See Korean refreshers here

4. The Essence

Korean women consider this to be the most important step in their skin care regime. Essences combine multiple intensive ingredients into a super concentrated form (you really only need one drop) and then transports them deep into the skin. They are lightweight in texture, so the surface of your skin doesn't feel slimy or oily, and they are skin concern specific, so you target the issues that you want to work on. Aging/dehydration/acne/excess oil/lightening and brightening - you name it there's an essence for it. You can also layer essences and tackle multiple skin issues at the same time.
Find essences here

5. The Ampoule

An ampoule is a super-charged, highly concentrated serum that again you only need a tiny amount of and that go super deep into the skin (much deeper than the average serum or moisturizer).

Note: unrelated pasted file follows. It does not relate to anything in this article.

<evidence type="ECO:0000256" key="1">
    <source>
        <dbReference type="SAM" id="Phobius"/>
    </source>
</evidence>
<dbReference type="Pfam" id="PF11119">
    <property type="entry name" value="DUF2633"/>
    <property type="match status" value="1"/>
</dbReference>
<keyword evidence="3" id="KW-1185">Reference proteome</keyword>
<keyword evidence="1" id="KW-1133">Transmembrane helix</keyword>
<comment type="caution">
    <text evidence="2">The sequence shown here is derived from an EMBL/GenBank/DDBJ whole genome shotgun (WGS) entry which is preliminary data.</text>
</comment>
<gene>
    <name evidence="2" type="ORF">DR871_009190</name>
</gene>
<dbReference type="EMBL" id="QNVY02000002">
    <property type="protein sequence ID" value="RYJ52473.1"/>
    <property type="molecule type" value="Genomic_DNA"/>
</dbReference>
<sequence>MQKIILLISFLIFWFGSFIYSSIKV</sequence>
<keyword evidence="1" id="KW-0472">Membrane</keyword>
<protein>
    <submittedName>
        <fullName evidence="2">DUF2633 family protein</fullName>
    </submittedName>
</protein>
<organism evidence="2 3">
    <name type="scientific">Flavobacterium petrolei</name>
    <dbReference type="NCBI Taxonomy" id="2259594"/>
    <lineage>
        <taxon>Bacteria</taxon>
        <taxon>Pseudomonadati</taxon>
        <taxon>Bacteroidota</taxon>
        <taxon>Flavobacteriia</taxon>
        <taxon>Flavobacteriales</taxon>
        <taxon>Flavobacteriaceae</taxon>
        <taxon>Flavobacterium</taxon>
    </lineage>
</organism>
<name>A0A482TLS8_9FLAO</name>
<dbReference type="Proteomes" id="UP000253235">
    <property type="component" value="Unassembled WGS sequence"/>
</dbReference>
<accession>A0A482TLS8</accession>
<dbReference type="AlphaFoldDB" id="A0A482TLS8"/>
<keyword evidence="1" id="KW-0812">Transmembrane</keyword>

Again this product is skin concern specific. You look at what you want to fix about your skin, whether its smoothing the texture, brightening, super hydrating, anti aging - you name it there's an ampoule for it.
The results are sensational and your skin will love you for adding ampoule into daily routine! If you are using both an essence and an ampoule the essence goes on first.

6. The Emulsion

So far if you are doing all the steps in the Korean system you have been targeting skin concerns and deep treating them. Now it's time to start moisturizing the skin. Emulsions are lightweight moisturizers. You can use them alone, or as the next step after your ampoule. They give you all the moisturizing that you need without being really heavy on the skin.
During the day you would follow this with an SPF product and then put on your makeup. (but when your skin gets all glowy and healthy from using this skin system you will find that you both want and need much less makeup than you currently wear!)